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Life Mantras author Subrata Roy on nationalism, patriotism, and freedom of speech

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The word that has recently been discussed, debated and altercated the most is ‘nationalism’. Is what we follow pinched-up and narrowed or is it too slack to incorporate all the loose ends? Is the intolerance seeping in the system brewing anti-nationalist sentiment or is it the other way round? Questions are many but one cannot deny the simple fact that the multiplicity of opinions and interpretations have caused complexities very hard to pin down. The country needs to ensure that the concept of nationalism cannot be imposed, it’s a right and so, political vendetta should not translate it into jingoism.

Subrata Roy, the owner of Sahara Pariwar and the author of many books including the best-selling Life Mantras talks about his views on the much heated issue of nationalism, of patriotism and of freedom of speech. He said, “If I am asked to define the word nationalism’ in one line, I would say it’s synonymous with “performing all genuine and justifiable duties towards the nation as per the need of the hour”. When we talk about the duty towards the nation, it consists of the welfare of the people and safeguarding their interests, to religiously follow the Constitution with enthusiasm and sincerity, and perform our respective roles as ethical and law-abiding members of the society.

Definitions

To understand nationalism, patriotism and freedom of speech, we need to first understand the concept of one’s rights and duties. A sepoy, for instance, is given a gallantry award if he kills the maximum number of enemy soldiers on the battlefield. But if the same sepoy kills a man in his village owing to his personal rift, he is punished as per law.

So, the meaning is simple and absolutely clear: “Rights are given to perform our genuine duties and definitely not to serve our whims, fancies or greed or perform wrongful acts or to come out with wrong expressions.”

In our society most people know their rights very well, but they do not have any sense of duty. Nationalism can only be defined or understood once we are clear about our rights and duties.

Yes, as citizens, we have the right to complain, debate, express our agony, our problems and even fight for our legitimate rights. We have the right to talk about the hazards, the threats to our nation’s progress, but it has to be logical, and not out of our whims and that too in the right forum and in a most respectful way.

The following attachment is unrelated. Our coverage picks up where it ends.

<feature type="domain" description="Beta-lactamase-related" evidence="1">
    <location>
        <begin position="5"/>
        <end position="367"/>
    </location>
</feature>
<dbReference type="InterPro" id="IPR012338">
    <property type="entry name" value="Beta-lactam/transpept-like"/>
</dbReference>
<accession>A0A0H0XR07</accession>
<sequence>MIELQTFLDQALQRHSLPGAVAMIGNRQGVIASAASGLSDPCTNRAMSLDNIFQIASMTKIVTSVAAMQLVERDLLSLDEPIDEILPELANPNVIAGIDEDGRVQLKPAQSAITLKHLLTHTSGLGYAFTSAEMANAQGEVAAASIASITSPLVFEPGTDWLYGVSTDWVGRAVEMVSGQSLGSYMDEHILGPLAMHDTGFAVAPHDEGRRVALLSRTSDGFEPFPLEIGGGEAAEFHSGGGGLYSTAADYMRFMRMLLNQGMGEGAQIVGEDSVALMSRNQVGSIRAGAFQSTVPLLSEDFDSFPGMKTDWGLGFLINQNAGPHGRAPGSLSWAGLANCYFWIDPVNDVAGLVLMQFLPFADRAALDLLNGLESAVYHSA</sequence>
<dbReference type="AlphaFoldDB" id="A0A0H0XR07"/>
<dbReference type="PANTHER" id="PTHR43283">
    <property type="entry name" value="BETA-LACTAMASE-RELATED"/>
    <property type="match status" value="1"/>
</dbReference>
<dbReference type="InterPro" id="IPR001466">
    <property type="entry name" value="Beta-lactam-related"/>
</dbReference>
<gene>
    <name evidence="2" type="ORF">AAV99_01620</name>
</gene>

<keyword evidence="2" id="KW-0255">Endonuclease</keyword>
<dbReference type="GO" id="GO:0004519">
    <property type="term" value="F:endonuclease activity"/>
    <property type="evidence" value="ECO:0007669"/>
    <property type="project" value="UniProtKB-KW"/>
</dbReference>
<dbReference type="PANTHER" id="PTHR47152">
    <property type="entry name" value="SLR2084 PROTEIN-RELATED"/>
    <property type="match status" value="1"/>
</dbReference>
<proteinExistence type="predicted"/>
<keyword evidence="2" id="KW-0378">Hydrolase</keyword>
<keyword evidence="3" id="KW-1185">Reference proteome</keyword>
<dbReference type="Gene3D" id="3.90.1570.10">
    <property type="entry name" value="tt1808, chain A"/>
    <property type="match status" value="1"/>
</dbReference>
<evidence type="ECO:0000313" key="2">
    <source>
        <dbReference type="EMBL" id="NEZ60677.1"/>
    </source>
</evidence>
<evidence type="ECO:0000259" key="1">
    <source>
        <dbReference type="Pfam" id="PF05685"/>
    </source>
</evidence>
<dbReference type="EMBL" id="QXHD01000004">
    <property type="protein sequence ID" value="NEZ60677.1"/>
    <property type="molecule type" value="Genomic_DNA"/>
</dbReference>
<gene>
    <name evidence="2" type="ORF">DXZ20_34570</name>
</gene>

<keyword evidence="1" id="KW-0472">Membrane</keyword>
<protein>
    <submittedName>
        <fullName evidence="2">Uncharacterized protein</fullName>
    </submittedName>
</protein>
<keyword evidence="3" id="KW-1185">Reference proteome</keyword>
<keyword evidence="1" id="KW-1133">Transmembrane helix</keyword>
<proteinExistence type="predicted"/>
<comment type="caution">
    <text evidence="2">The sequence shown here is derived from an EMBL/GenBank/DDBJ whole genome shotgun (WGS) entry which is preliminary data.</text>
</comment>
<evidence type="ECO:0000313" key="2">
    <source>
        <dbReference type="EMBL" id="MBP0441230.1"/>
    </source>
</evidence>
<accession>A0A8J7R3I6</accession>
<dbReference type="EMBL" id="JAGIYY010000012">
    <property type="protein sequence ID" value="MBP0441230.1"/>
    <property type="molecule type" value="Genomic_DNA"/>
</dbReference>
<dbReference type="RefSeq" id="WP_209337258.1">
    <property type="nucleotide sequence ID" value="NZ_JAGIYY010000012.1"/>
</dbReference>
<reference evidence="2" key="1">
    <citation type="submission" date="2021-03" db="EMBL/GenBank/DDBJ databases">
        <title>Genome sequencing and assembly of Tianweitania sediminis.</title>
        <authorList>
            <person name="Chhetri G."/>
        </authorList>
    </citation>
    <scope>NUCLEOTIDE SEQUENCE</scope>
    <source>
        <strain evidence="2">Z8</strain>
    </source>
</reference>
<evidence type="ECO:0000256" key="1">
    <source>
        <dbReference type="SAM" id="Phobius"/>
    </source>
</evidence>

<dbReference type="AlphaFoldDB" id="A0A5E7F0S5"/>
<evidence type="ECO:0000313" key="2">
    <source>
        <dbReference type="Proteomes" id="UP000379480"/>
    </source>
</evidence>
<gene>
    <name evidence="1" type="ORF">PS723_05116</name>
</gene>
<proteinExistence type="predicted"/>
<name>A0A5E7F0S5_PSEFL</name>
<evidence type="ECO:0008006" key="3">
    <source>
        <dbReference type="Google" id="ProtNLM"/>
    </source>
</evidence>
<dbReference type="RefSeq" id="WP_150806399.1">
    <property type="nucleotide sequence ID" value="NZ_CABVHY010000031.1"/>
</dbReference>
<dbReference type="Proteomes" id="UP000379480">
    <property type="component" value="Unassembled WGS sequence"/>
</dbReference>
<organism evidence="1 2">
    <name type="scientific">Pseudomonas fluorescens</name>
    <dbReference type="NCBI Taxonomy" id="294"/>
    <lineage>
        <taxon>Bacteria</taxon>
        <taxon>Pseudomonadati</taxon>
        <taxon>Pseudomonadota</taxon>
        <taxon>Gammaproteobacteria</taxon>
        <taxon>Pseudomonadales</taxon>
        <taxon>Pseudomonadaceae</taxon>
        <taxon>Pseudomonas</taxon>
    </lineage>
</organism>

To understand the problems in our country, we need to realize the difference between literacy and education. Some highly literate people, the so-called Intellectuals, are absolutely confused and thus are confusing, misguiding the common man and in trying to prove their points they are creating an impression of being superior to others and their philosophy being beyond the reach of the commoner.

What is lacking in them is a proper understanding of the basic truths with which we all are born. Some of these people indulge in a kind of wrong advocacy of nationalism, freedom of speech and patriotism, for despite being highly literate (highly qualified), they lack sound education.

The point I am trying to make is that education is important in life, and not just literacy. We have to remember that literacy (educational qualification) is a factor of the external personality (the material personality) of a human being, whereas education is a factor of the internal personality (the spiritual personality — that is, the internal characteristics of a human being). Literacy only characterizes the external person, but education characterizes the internal personality. And it is the internal personality of a human being that is important. In fact, the most literate person on earth who is not at all educated may turn out to be a failure and an unhappy human being, but the one who is less literate yet highly educated will definitely be a successful and a happy human being. So, I would say that a high level of literacy without sound education is of little importance.

Civility

Now let us look at freedom of speech which is our fundamental right, as enshrined in the Constitution. Freedom of speech is definitely our right but when it comes to speaking out, will you abuse or tolerate abuse against your family regardless of the conflict?

Even if you feel that they are in the wrong you shall not resort to abuse or foul language, but shall vehemently protest, while maintaining a level of civility and respect, with a sense of the place you are in, the suitability or unsuitability of time and the people around (a keen observance of sthan, kual and patra). So, freedom of speech should be the expression which is justified, logical and appropriate but which also carries with it a level of respect for the other or for the country.”

To conclude what Subrata says, one can say that for him, nationalism is about having the right conviction that ultimately is driven in the direction of national upliftment. Freedom of speech is undeniably a right but what runs conjointly is a moral sense of the right and the wrong, which may not be penalizable, but which needs to be understood and followed.